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RUSC Kinship seeking mentors and mentees in Stevens County community

MORRIS — After many months of planning, RUSC Kinship Mentoring is now recruiting individual adults, couples and families who are interested in mentoring a young person in the Stevens County area.

Andrea Bobrick, executive director of RUSC Kinship Mentoring, said the organization defines mentoring as building a positive, caring relationship with a young person who can look to their mentor as a role model.

Bobrick said there is a flexible idea of mentoring through the program, but encourages potential mentors to "incorporate the kids they're paired with into their lives and their families."

"The role of our mentors is to support families where they're at, support kids where they're at, by building relationships," explained Bobrick. "Mentors aren't replacing parents or guardians — they're there to support and work alongside parents.

RUSC Kinship was founded by Commissioner Jeanne Ennen, who was awarded an $80,000 grant through the Bush Foundation to help develop a nonprofit program that will connect individuals and mentors throughout Stevens County. It is an affiliate of the national mentoring organization Kinship, a network of 36 affiliates located in the upper Midwest. Bobrick was hired as executive director in May.

The program is now also accepting children, age 5 to 17, who are interested in developing a relationship with a mentor. Young people are accepted into the program by a referral, which can come from a parent/guardian or a group in the community like a social service agency or an educational institution.

RUSC Kinship started accepting applications for the program during Prairie Pioneer Days and has already found 22 people interested in becoming mentors.

"We don't really have any ceiling on how many mentorships we can support because our role in the mentoring relationship is to recruit, screen and train mentors, then provide follow up support with mentors and families," said Bobrick.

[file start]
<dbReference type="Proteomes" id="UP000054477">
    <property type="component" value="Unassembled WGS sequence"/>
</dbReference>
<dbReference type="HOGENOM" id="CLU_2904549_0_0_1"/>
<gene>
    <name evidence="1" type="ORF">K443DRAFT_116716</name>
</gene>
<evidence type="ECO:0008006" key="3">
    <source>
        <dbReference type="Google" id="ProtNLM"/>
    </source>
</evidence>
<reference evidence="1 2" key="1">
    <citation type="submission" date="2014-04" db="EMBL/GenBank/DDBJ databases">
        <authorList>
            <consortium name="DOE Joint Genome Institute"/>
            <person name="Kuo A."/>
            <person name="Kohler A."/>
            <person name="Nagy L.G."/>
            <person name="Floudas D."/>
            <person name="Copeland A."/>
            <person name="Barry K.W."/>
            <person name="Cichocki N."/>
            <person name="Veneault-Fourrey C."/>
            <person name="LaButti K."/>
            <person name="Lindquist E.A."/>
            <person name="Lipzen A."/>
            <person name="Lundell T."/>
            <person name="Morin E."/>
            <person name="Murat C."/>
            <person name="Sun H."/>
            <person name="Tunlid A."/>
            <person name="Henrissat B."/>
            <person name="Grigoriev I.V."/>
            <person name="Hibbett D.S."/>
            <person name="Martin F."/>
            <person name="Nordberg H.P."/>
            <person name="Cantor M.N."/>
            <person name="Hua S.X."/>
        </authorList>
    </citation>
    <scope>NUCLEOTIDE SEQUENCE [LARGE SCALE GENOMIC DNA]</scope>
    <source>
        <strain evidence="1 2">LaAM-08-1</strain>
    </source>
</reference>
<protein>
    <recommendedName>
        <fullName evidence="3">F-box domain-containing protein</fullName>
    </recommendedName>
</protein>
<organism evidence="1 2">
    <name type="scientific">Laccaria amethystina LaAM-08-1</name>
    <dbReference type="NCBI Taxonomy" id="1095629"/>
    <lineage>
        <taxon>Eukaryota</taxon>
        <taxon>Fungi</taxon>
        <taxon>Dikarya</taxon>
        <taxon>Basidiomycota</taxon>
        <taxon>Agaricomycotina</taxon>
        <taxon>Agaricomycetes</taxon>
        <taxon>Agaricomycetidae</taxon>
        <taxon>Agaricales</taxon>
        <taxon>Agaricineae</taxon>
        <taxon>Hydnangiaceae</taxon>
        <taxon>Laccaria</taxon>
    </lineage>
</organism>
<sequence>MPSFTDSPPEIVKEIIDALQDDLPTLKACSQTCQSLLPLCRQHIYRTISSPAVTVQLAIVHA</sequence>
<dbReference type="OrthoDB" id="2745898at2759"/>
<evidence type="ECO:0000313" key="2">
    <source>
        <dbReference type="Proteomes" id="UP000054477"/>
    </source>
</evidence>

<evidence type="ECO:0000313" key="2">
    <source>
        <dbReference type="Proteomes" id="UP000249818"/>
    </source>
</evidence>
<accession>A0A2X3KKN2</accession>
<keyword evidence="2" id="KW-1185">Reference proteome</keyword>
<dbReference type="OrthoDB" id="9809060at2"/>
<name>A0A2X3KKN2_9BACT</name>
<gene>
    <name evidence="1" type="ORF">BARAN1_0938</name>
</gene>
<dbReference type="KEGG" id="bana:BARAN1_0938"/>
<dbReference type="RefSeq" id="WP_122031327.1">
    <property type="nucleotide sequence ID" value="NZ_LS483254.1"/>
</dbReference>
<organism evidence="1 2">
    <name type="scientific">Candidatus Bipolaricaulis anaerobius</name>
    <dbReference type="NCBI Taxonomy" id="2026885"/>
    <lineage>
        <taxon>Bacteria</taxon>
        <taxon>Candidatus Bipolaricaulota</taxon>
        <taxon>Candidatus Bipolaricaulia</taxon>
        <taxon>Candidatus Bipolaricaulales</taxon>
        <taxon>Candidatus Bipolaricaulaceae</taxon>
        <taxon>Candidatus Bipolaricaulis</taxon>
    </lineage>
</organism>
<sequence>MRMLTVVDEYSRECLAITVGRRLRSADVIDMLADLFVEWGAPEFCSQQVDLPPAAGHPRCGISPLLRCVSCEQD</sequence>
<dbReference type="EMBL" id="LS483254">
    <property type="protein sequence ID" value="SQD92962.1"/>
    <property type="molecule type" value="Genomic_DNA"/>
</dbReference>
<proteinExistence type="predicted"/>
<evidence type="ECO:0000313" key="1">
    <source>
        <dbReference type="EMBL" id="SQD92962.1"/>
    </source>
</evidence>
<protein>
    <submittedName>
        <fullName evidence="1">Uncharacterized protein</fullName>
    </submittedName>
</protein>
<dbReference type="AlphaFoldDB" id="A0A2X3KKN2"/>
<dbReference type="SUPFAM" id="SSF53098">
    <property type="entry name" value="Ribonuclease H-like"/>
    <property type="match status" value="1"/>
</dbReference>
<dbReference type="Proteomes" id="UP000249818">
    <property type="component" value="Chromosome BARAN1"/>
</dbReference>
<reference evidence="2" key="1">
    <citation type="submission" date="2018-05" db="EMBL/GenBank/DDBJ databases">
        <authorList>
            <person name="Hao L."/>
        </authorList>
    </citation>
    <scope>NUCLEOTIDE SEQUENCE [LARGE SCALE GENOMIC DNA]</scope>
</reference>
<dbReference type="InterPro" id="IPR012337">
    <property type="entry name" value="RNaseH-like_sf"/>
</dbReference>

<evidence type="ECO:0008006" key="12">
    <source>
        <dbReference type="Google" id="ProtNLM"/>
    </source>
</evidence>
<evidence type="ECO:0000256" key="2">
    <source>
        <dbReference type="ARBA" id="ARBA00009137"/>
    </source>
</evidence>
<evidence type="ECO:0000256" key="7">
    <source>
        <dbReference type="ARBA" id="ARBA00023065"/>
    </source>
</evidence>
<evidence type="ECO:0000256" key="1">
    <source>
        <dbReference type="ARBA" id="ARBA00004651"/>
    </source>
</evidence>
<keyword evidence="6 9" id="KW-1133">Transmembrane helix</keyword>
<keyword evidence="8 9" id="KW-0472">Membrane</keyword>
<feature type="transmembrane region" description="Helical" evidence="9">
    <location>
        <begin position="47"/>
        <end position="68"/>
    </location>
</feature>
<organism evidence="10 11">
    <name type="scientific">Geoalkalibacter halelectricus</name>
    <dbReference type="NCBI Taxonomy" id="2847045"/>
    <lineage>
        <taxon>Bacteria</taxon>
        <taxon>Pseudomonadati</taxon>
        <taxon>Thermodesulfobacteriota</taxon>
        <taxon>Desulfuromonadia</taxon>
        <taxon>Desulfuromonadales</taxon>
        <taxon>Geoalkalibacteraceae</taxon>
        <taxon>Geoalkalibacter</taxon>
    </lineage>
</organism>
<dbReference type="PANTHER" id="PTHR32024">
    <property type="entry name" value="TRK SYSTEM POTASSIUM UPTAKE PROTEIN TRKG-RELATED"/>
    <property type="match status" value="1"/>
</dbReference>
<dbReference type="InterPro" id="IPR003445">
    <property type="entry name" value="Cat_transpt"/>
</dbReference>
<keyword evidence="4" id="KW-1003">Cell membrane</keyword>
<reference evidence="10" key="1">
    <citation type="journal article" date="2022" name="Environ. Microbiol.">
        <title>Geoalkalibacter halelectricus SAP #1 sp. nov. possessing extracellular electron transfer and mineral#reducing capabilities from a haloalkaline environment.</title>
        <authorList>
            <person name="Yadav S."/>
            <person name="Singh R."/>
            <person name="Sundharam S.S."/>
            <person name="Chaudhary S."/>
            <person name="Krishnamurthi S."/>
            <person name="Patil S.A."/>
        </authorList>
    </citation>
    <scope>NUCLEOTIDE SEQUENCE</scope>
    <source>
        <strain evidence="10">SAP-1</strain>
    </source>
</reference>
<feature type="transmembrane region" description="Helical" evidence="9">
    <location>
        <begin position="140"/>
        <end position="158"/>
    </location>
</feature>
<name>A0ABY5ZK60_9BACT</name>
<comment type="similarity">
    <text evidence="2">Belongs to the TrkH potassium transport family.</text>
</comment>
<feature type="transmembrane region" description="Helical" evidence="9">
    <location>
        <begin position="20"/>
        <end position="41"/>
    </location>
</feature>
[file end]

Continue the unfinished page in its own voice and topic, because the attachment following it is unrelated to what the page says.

Potential mentors go through a screening process that will include a background check, references checks and an interview. Mentors will also receive training on communication, building self-esteem, and support for goal setting, said Bobrick.

Mentors and mentees are matched using criteria like location and common interests. Because mentors are asked to commit to spending a year with their mentee, about four hours per month, Bobrick said making good matches is very important.

"There's so much research that shows the more positive relationships a person, especially youth, but a person even, has in their life, the more likely they are to be successful," said Bobrick.

The organization is also committed to making sure no mentor is on a "waiting list" to be matched for more than a year. But for now, the matching process may be a little slower as Bobrick and the Board of Directors work out the details of the process.

RUSC Kinship also plans to start hosting quarterly activities for community members, mentors and mentees. The first, a Fall Family Fun Fest, is scheduled for the first week in October, with more information to come. Since another goal of the program is to help connect young people and mentors to the community, future activities may include community service projects in the area.

"Whenever kids feel connected to their community, they're more likely to invest in it," said Bobrick. "We hope that we can bring kids together to invest in the community so it stays a thriving place to be."

For more information about making youth referrals or becoming a mentor visit www.rusckinship.org, contact Bobrick at (320) 585-7872, or email rusckinship@gmail.com.

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